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Soulfly, Totem


Album Review: SOULFLY Totem

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Soulfly has proved itself as more than Max Cavalera's post-Sepultura nu metal project. 2018's Ritual saw Cavalera bringing his love of the underground to Soulfly's penchant for traditional Brazilian music and high voltage heavy metal. Heavier, and meaner than ever, Soulfly pushes on with their 12th album Totem. Together with his son Zyon and bassist Mike Leon, Max imbues the latest Soulfly album with the catchy grooves and bludgeoning brutality that makes the band's latter output so easy to vibe with. While not exactly revolutionary, Totem highlights Soulfly as Max's vehicle for expressing everything he likes about metal, as well as his native culture.

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Opening cut "Superstition" proves that Max has yet to reach a point where he's too old to rock. The eerie intro of echoing percussion remains in line with the Soulfly MO, but the meat of the track comprises a hard-grooving, rip-roaring deathrash assault. The savage foundation of Sepultura shines through as strongly as Soulfly's danceable rhythm and Max's unabashed love of the modern scene. In this way, "Scouring the Vile" lights all of the right torches. Beyond the fact it's a "fuck cancer" anthem featuring the unmistakable howls of John Tardy (Obituary), everything from the introductory guitar solo and battle hardened chugs to jackhammer blast-beats retains genuine enthusiasm.

Indeed, Soulfly pulls off the transition from three-count to four-count on "Filth Upon Filth" so naturally because these riffs have multiple facets to their hard-nosed groove/thrash edge. Zyon's driving ride cymbal actually ties this track to "Ecstasy of Gold," which evokes those classic Slayer half-time breakdowns and the Cavalera proto-metalcore stomp before tremolo riffs take over. It's easy to imagine Max playing the song's last fight riff and saying, as he often does, "this is killer"—and it is! This vision of heavy music channels that primal instinct to headbang and run in a circle to aggressive music.

Speaking of primal instinct, much of this record actually stems from Max showing his son the creative process that led to classics like Chaos AD. In spite of this, deeper cuts like "Rot in Pain" manage to do more than rehash Sepultura's '90s material. The song's chug-and-trem intro comes off like old-school death metal, but it sets up a bounce riff straight out of Roots. The bulk of the song casts a wider net, encompassing the extreme and infectious ends of the spectrum. In this lies the key to Max's genius. He's good at death metal and nu metal, so why not do both on the same track?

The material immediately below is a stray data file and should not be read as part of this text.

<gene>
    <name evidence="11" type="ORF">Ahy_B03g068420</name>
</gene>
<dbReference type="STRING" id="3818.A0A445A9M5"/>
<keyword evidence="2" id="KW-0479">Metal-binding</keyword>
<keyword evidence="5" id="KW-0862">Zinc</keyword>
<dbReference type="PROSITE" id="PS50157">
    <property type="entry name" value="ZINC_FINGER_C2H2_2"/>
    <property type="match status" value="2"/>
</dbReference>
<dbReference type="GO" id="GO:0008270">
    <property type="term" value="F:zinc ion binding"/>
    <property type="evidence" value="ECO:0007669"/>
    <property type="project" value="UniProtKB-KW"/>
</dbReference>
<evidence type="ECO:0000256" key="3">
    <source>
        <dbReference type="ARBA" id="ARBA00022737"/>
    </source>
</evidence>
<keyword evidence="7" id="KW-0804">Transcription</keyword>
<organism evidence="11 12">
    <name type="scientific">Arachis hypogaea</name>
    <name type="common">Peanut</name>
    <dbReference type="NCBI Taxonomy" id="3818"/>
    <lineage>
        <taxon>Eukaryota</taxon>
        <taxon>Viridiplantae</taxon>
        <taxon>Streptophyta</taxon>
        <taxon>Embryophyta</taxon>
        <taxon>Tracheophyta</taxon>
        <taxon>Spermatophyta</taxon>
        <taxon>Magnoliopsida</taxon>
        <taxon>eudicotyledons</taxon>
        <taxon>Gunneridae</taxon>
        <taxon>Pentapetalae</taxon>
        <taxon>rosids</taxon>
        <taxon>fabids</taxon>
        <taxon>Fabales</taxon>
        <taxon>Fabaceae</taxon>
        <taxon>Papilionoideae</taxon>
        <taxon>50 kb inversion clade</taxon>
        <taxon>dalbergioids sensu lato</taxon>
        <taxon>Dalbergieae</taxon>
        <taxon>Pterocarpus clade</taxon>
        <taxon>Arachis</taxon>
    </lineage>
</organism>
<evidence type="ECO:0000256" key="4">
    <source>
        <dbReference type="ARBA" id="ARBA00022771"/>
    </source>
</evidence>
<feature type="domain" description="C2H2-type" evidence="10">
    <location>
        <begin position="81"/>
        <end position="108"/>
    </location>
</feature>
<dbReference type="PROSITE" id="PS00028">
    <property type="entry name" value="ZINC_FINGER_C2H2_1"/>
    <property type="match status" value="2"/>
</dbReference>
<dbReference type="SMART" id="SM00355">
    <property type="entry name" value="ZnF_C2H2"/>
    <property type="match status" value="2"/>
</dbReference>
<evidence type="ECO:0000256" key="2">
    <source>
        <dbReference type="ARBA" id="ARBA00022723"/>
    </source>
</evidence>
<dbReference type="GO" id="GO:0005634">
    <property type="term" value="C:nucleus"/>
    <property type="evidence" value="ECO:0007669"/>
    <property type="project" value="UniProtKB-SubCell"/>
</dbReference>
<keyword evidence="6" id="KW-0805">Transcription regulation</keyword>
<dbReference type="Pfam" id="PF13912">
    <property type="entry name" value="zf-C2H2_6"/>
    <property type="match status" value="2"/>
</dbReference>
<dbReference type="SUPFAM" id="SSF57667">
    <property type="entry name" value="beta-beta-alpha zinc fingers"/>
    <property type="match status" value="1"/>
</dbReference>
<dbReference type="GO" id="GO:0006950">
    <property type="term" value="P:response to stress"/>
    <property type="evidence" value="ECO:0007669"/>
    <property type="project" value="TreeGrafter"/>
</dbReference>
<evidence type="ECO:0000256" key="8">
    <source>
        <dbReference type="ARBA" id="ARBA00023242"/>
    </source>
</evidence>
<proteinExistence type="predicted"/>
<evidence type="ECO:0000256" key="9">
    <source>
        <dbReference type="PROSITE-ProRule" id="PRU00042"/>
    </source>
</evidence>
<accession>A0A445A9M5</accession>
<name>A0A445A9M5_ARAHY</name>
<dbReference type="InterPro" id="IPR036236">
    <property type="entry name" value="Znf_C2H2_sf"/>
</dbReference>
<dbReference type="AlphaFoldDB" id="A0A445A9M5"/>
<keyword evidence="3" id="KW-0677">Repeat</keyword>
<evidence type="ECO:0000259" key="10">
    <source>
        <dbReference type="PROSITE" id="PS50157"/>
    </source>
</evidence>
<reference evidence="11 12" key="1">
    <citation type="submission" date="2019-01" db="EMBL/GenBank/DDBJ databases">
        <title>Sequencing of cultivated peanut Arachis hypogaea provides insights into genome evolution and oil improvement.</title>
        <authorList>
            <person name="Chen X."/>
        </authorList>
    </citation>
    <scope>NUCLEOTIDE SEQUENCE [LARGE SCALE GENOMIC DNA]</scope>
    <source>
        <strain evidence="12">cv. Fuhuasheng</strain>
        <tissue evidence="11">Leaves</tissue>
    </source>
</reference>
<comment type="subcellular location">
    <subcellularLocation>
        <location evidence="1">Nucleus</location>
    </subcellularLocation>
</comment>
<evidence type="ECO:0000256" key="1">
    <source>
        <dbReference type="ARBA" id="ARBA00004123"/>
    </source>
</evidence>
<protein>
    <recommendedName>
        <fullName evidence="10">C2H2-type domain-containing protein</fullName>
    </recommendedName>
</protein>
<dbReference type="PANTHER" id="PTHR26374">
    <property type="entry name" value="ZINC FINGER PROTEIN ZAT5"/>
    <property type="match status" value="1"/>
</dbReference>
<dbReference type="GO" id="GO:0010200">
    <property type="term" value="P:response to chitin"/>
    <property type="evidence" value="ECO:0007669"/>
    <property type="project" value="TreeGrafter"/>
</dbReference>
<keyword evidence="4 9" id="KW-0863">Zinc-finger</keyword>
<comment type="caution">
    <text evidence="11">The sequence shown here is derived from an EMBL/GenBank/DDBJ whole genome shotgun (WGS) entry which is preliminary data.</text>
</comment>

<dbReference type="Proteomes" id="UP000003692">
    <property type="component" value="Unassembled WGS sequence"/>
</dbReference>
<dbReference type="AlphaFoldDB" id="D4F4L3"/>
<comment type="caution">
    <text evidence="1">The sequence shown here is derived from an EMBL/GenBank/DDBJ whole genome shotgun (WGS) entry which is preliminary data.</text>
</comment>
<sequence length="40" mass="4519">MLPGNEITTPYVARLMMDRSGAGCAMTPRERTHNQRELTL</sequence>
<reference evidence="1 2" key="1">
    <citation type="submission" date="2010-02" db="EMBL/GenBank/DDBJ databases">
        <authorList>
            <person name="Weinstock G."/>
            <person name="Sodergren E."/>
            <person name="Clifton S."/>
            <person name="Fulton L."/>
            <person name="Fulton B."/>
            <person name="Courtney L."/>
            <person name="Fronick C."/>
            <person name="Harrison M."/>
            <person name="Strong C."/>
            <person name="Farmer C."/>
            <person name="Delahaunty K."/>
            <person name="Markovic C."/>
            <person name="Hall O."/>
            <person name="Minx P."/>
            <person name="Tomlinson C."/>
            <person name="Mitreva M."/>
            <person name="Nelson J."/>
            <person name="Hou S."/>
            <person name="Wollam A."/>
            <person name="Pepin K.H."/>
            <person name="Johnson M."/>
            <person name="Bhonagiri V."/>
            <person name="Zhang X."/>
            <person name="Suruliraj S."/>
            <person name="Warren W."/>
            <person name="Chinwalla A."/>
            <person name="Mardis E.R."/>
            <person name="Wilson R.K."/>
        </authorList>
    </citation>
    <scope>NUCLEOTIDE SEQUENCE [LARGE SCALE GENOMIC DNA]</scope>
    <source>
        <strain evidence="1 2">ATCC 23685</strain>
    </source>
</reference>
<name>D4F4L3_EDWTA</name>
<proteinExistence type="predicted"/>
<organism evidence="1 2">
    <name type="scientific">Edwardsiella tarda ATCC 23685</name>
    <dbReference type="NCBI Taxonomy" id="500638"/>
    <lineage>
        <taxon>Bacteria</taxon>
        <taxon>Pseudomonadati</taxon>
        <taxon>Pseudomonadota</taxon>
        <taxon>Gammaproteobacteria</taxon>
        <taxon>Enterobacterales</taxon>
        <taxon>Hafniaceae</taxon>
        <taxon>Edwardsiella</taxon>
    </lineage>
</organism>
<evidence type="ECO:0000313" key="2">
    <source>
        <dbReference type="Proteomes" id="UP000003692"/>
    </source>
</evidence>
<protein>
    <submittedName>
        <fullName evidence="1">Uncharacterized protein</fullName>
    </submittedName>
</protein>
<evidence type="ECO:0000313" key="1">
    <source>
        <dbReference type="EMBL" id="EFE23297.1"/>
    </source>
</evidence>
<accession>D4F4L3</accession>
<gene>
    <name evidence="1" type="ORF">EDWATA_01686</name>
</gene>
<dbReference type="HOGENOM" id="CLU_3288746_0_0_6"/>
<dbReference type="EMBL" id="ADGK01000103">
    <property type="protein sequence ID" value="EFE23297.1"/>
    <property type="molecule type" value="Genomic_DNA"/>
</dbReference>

Having Arthur Rizk behind the soundboard helps achieve this balance. Beyond his past work with Cavalera Conspiracy, he has brought the best out of anything from Code Orange's metallic hardcore to Pissgrave's filthy death metal. This would explain why a song like "Ancestors" achieves an appeal beyond its mid-tempo grooves. Soulfly knows when to push and pull its punches for maximum impact, but that impact remains one to reckon with.

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Even so, the back-to-basics foundation of Totem does make some tracks less engaging, at least by Soulfly standards. Chugging his bottom string for 15 uninterrupted seconds at the beginning of "The Damage Done" is a bit indulgent, even if it's Max doing it. Not only that, but the song's transition from lumbering to sprinting comes off like two separate song ideas stitched together. By contrast, the title track makes the jump to shredding thrash more gracefully, and even ends with a good ol' fashioned slow down. As the mosh part gets slower and more violent, it becomes crystal clear why so many heavy hardcore bands have shamelessly ripped off Max's riffs.

While Ritual centered "Soulfly XI" in new age world music, Totem branches off by basing "Soulfly XII" in the transient sobriety of The Cure and Dead Can Dance. It's a solid respite before the nine-minute closer "Spirit Animal." This cut synthesises Max's cultural roots with electrifying heaviness in a particularly beautiful way. Chris Ulsh of Power Trip comes through with a wicked solo, as do some of the best riffs on the album. The song's beefy, dissonant mosh part would have worked swimmingly as the end of the record… but no. In true Soulfly fashion, the album culminates with a tapestry of shimmering synths, dense percussion arrangements, melodious brass and even vocoded singing—a bit of trippy weirdness to remind folks of where Soulfly's heart lies.

Soulfly has grown up with Max, from his nu metal muse to his love of all things angry, distorted and… well, “killer.” His hunger for that inexplicable feeling of elation experienced by all metal heads when the mosh part hits, or when the speedy solo guns the throttle, continues to motivate his continued work in the scene. After decades of cultural exportation and groundbreaking experimentation, he now revels in his dedication to the music that changed his life.

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